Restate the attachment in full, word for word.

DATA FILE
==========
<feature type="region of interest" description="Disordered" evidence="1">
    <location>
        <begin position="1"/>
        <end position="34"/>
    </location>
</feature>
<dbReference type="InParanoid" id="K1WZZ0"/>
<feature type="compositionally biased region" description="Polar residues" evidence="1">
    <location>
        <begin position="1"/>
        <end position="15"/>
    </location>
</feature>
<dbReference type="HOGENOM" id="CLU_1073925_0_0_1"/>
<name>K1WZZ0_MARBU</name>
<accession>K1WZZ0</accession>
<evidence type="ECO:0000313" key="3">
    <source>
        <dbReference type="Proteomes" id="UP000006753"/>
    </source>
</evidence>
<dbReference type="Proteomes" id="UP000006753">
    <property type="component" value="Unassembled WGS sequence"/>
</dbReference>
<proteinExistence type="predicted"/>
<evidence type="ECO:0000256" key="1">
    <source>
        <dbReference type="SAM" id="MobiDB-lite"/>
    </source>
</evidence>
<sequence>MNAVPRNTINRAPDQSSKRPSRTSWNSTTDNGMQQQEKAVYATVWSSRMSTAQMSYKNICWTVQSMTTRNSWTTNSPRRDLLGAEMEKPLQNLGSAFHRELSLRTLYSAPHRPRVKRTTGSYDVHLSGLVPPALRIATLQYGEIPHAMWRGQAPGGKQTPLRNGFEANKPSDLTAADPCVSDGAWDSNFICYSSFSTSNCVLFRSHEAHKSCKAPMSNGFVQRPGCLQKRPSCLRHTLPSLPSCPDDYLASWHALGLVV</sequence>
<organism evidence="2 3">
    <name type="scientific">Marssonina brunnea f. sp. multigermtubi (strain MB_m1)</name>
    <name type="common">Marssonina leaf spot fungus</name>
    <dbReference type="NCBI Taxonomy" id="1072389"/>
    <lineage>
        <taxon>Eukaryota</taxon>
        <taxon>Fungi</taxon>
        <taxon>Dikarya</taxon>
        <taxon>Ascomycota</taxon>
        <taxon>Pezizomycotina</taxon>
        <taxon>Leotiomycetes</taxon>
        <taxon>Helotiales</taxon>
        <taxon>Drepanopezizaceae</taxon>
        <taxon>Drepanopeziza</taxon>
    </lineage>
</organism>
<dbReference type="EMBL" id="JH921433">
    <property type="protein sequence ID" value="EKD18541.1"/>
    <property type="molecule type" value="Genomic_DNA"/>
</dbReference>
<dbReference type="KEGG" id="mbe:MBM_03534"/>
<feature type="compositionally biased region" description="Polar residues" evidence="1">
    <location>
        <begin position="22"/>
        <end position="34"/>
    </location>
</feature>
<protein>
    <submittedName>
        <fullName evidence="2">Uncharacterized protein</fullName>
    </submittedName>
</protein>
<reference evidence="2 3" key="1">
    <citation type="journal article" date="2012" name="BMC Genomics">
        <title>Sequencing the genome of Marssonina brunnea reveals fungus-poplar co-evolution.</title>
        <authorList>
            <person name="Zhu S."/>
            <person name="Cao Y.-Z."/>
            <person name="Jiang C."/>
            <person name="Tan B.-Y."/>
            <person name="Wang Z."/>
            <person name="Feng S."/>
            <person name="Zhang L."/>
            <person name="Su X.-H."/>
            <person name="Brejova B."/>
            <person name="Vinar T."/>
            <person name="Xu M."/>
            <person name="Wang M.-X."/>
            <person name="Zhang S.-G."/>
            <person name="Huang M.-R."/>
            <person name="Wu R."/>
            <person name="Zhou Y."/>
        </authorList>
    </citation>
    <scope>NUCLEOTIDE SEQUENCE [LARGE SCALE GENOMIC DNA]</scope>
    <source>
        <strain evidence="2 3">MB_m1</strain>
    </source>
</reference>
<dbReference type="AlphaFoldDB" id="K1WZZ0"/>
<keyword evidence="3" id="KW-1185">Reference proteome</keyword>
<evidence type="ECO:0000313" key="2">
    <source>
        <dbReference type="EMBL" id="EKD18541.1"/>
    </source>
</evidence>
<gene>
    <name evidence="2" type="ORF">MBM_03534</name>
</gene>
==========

<feature type="region of interest" description="Disordered" evidence="1">
    <location>
        <begin position="1"/>
        <end position="34"/>
    </location>
</feature>
<dbReference type="InParanoid" id="K1WZZ0"/>
<feature type="compositionally biased region" description="Polar residues" evidence="1">
    <location>
        <begin position="1"/>
        <end position="15"/>
    </location>
</feature>
<dbReference type="HOGENOM" id="CLU_1073925_0_0_1"/>
<name>K1WZZ0_MARBU</name>
<accession>K1WZZ0</accession>
<evidence type="ECO:0000313" key="3">
    <source>
        <dbReference type="Proteomes" id="UP000006753"/>
    </source>
</evidence>
<dbReference type="Proteomes" id="UP000006753">
    <property type="component" value="Unassembled WGS sequence"/>
</dbReference>
<proteinExistence type="predicted"/>
<evidence type="ECO:0000256" key="1">
    <source>
        <dbReference type="SAM" id="MobiDB-lite"/>
    </source>
</evidence>
<sequence>MNAVPRNTINRAPDQSSKRPSRTSWNSTTDNGMQQQEKAVYATVWSSRMSTAQMSYKNICWTVQSMTTRNSWTTNSPRRDLLGAEMEKPLQNLGSAFHRELSLRTLYSAPHRPRVKRTTGSYDVHLSGLVPPALRIATLQYGEIPHAMWRGQAPGGKQTPLRNGFEANKPSDLTAADPCVSDGAWDSNFICYSSFSTSNCVLFRSHEAHKSCKAPMSNGFVQRPGCLQKRPSCLRHTLPSLPSCPDDYLASWHALGLVV</sequence>
<organism evidence="2 3">
    <name type="scientific">Marssonina brunnea f. sp. multigermtubi (strain MB_m1)</name>
    <name type="common">Marssonina leaf spot fungus</name>
    <dbReference type="NCBI Taxonomy" id="1072389"/>
    <lineage>
        <taxon>Eukaryota</taxon>
        <taxon>Fungi</taxon>
        <taxon>Dikarya</taxon>
        <taxon>Ascomycota</taxon>
        <taxon>Pezizomycotina</taxon>
        <taxon>Leotiomycetes</taxon>
        <taxon>Helotiales</taxon>
        <taxon>Drepanopezizaceae</taxon>
        <taxon>Drepanopeziza</taxon>
    </lineage>
</organism>
<dbReference type="EMBL" id="JH921433">
    <property type="protein sequence ID" value="EKD18541.1"/>
    <property type="molecule type" value="Genomic_DNA"/>
</dbReference>
<dbReference type="KEGG" id="mbe:MBM_03534"/>
<feature type="compositionally biased region" description="Polar residues" evidence="1">
    <location>
        <begin position="22"/>
        <end position="34"/>
    </location>
</feature>
<protein>
    <submittedName>
        <fullName evidence="2">Uncharacterized protein</fullName>
    </submittedName>
</protein>
<reference evidence="2 3" key="1">
    <citation type="journal article" date="2012" name="BMC Genomics">
        <title>Sequencing the genome of Marssonina brunnea reveals fungus-poplar co-evolution.</title>
        <authorList>
            <person name="Zhu S."/>
            <person name="Cao Y.-Z."/>
            <person name="Jiang C."/>
            <person name="Tan B.-Y."/>
            <person name="Wang Z."/>
            <person name="Feng S."/>
            <person name="Zhang L."/>
            <person name="Su X.-H."/>
            <person name="Brejova B."/>
            <person name="Vinar T."/>
            <person name="Xu M."/>
            <person name="Wang M.-X."/>
            <person name="Zhang S.-G."/>
            <person name="Huang M.-R."/>
            <person name="Wu R."/>
            <person name="Zhou Y."/>
        </authorList>
    </citation>
    <scope>NUCLEOTIDE SEQUENCE [LARGE SCALE GENOMIC DNA]</scope>
    <source>
        <strain evidence="2 3">MB_m1</strain>
    </source>
</reference>
<dbReference type="AlphaFoldDB" id="K1WZZ0"/>
<keyword evidence="3" id="KW-1185">Reference proteome</keyword>
<evidence type="ECO:0000313" key="2">
    <source>
        <dbReference type="EMBL" id="EKD18541.1"/>
    </source>
</evidence>
<gene>
    <name evidence="2" type="ORF">MBM_03534</name>
</gene>